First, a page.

Carr's latest effort to stir the IT pot

Nicholas Carr gets it partially right. Outsourcing is here to stay and is one of the important ways companies will augment internal efforts, but it won't lead to the end of corporate computing.

Nicholas Carr is back, following up his infamous "IT doesn't matter" essay in the Harvard Business Review with a piece in the MIT Sloan Management Review titled "The end of corporate computing."

A common theme in both is that the commoditization of IT has relegated its role to that of utility, much like electricity. This development, he concludes in the first article, means IT is no longer strategic, while in the new piece he argues that utility IT services are best provided by large centralized companies vs. tackled in-house.

It is essentially an outsource argument, and he makes some valid points.

When electricity was not widely available companies built their own generation facilities, Carr says. But when it became possible to deliver power over greater distances, entrepreneurs realized centralized production provided economies of scale and serving multiple customers made it possible to "achieve higher capacity-utilization rates."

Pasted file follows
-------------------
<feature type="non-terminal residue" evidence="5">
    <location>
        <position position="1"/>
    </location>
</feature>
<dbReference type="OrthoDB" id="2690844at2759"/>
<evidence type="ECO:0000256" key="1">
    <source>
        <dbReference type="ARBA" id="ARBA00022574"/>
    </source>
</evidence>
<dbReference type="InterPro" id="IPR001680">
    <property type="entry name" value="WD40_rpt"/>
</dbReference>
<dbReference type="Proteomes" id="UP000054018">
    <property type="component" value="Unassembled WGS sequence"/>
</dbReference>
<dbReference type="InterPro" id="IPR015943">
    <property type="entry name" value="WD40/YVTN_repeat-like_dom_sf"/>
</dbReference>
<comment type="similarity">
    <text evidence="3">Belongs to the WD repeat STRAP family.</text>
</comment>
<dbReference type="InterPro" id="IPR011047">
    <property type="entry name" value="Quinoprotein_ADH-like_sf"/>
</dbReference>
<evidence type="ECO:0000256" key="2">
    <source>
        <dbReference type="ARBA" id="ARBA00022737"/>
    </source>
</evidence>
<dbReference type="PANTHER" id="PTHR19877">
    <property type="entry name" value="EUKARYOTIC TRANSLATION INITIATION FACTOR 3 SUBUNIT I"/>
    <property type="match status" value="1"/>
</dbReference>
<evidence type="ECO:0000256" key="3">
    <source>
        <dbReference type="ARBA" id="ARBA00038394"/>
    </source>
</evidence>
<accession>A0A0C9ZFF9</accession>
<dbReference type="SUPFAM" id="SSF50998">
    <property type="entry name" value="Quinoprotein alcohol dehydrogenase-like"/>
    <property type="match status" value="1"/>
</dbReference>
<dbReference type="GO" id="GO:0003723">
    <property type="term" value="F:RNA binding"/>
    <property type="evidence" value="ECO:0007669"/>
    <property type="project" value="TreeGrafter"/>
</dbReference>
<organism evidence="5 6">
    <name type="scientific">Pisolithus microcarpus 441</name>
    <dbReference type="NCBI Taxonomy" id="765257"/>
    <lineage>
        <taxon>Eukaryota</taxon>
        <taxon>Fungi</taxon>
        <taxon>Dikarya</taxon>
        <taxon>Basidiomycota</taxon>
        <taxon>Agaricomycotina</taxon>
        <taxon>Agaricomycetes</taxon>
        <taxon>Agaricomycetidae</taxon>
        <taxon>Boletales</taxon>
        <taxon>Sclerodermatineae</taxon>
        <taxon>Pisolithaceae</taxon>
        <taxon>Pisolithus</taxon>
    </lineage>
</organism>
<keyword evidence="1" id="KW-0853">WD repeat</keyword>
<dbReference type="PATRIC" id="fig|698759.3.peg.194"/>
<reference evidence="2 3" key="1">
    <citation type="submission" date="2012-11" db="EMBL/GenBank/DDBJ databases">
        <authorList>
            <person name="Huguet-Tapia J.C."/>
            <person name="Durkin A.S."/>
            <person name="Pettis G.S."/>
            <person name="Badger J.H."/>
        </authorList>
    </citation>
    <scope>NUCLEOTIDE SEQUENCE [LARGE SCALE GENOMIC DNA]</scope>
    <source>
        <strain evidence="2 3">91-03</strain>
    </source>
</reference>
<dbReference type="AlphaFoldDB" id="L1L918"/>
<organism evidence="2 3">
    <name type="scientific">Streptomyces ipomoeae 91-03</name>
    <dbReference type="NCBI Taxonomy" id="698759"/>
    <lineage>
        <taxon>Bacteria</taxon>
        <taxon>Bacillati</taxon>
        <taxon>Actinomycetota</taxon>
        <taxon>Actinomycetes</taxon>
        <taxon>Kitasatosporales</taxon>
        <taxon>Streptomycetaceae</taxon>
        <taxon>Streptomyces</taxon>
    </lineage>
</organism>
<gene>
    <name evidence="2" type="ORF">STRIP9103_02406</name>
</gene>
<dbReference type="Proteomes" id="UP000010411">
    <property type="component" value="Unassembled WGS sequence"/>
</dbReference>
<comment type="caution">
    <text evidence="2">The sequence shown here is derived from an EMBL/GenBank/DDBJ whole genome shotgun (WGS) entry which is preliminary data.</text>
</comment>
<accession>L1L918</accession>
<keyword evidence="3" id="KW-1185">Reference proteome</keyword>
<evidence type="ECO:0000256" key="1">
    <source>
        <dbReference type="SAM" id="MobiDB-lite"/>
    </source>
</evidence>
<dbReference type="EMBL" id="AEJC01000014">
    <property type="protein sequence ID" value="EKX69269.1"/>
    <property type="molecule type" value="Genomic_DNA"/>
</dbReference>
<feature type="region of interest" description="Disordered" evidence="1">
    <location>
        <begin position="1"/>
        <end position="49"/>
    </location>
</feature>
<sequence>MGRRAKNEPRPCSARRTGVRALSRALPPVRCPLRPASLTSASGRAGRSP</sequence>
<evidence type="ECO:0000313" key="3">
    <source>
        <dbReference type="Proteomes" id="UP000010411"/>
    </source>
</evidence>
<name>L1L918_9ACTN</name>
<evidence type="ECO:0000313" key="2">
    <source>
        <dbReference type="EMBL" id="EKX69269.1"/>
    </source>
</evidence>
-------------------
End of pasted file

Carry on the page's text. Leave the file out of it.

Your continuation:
IT is ripe for the same metamorphosis, he says, because companies today have large, overbuilt data centers constructed with commodity parts, supporting similar applications.

"The history of commerce has repeatedly shown that redundant investment and fragmented capacity provide strong incentives for centralizing supply," Carr writes.

There is no doubting that outsourcing has an important role to play, and likely an increasing one. Carr is right to conclude that the convergence of virtualization technology, grid computing and Web services is potent stuff that will change the face of computing, making it possible to develop new applications faster, scale environments to meet demand and maximize hardware utilization rates.

But he makes the same mistake in this piece as he did in the first in assuming kilowatts are the same as kilobytes, which colors his conclusion.

Generators were core assets when electricity was scarce or spotty. But when the supply became reliable and cheap, the decision to outsource was simple. Electricity is electricity. Ask a CEO if data is simply data, or ever will be.

What's more, you can't combine 100 volts here and 100 volts there to get 300 volts. With IT, the whole can be greater than the sum of the parts. Piecing together this piece of data with information culled from three other sources can mean real business value, and you don't want to be standing in line waiting for your "utility" to add it up for you.

Carr gets it partially right. Outsourcing is here to stay and is one of the important ways companies will augment internal efforts, but it won't lead to the end of corporate computing.

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